Some Ghanaians living in South Africa have expressed strong desire to return home following brutal xenophobic attacks on some African Nationals in that country, Donald, a Ghanaian in South Africa has said.
He told Francis Abban on the Morning Starr on Thursday, February 23, 2017 that “many of us are thinking of coming home.”
He lamented that they are living in fear and that their movements had been limited as a result. “We are in doors more because of the xenophobic attacks.”
He said attempts by them to reach the Ghanaian High Commission for succor had proven futile.
Reports of xenophobic attacks in South Africa have heightened over the last three days. Nigerians, Ghanaians and other African nationals have complained of rising violence against them.
The attackers accuse the foreigners of taking over their jobs and increasing crimes in their neighborhoods.
The attacks come just weeks after it was reported that Nigerian-owned properties— which some alleged were being used for drug dealing and trafficking – were torched in the Johannesburg suburb of Rosetenville, reported Okayafrica.com.
The invasion spread to Pretoria where foreign-owned shops were looted overnight on Monday, February 20, 2017.
We’re in charge
Meanwhile, the Foreign Affairs and Regional Integration Minister has indicated that the government is in control of the situation and that it is being monitored closely.
“We are monitoring the issue,” assured Shirley Ayorkor Botchway on Morning Starr Thursday, February 23, 2017.
The Ghanaian mission in Pretoria, she said visited shops owned by Ghanaians across the country on Wednesday, February 22, 2017 to ensure that they are safe.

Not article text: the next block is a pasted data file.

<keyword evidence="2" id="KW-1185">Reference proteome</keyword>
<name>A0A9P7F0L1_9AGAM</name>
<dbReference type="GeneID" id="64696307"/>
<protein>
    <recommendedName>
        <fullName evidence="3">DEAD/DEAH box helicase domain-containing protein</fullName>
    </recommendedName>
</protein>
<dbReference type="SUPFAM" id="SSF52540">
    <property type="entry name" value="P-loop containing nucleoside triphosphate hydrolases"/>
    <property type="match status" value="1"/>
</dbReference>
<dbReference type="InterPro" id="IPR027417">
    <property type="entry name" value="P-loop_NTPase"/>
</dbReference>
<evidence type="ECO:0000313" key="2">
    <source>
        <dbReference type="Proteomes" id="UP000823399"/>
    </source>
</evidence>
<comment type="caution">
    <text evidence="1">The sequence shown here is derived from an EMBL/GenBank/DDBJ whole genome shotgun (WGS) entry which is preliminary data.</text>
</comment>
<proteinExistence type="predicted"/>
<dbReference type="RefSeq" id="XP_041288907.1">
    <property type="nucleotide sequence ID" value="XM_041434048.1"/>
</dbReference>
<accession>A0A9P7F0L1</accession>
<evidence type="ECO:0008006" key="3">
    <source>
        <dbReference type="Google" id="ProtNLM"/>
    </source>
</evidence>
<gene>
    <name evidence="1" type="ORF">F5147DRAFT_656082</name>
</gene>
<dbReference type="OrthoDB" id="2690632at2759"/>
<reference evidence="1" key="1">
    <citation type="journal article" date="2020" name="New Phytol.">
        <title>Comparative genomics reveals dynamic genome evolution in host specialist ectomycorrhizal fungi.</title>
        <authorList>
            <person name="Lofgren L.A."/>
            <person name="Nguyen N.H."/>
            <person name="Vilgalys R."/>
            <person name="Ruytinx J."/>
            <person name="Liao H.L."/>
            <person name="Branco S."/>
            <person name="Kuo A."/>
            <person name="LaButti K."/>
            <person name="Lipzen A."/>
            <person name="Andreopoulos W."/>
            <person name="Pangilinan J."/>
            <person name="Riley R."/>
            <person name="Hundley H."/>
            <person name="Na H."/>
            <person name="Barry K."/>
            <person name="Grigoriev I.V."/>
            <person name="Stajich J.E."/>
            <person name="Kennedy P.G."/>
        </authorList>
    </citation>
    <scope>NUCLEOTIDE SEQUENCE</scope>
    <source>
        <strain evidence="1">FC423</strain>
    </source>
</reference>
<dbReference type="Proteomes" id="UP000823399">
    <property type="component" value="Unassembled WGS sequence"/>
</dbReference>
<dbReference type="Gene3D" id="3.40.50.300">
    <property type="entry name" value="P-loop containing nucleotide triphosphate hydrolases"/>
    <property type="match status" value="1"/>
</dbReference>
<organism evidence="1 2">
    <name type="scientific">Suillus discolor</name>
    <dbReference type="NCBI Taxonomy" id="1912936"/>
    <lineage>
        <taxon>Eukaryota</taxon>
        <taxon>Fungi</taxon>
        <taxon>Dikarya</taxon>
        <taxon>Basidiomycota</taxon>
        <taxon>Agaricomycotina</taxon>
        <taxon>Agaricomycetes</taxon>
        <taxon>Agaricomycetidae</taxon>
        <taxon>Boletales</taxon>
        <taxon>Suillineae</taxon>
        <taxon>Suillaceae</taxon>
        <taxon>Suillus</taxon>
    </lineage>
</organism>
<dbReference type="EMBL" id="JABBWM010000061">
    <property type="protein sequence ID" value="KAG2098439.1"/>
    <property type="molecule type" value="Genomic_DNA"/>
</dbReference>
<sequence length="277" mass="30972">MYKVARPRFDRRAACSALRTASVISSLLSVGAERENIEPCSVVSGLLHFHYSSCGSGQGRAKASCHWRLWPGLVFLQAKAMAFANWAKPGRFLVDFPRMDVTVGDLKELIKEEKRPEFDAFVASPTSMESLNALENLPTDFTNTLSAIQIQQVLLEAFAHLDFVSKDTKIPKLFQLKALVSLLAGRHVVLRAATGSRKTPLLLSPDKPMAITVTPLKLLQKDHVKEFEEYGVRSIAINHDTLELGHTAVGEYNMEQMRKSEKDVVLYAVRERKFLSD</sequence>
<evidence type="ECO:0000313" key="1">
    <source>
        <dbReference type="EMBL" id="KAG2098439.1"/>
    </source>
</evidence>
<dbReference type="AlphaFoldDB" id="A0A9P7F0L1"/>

“A lot of engagement has taken place between the mission and Ghanaians [and] we are closely monitoring the situation,” she lucidly reiterated.
SA High C’ssioner summoned
She said since the news of the attack broke, she had been in touch with the Ghanaian mission in South Africa and that they had assured “us of safety of our people.”
That notwithstanding, government of Ghana has summoned the South African High Commissioner to Ghana, Lulu Xingwana to get her assurance that “our nationals will be safe,” she added.
She said “I have invited the [High commissioner] to our Ministry to tell us what they are doing to protect our nationals. Whether or not our nationals are there legally or illegally does not matter now. Their safety is key now.”
South Africans need re-orientation
Appalled by the viciousness of her own country people, Lerato Letsoso, a South African Journalist with the Excellence in Broadcasting (EIB) Network in Ghana said the ‘typical’ South Africans need to be rehabilitated.
“I think South Africans should just be re-orientated as to how to deal with the fact that not them alone can be living in South Africa to enjoy what is there,” she said angrily, asking “Why? Why that entitlement? Why that…thoughts that nobody should come into [the country?”
What is happening in her country, she said, exposes the loopholes in the continents immigration system.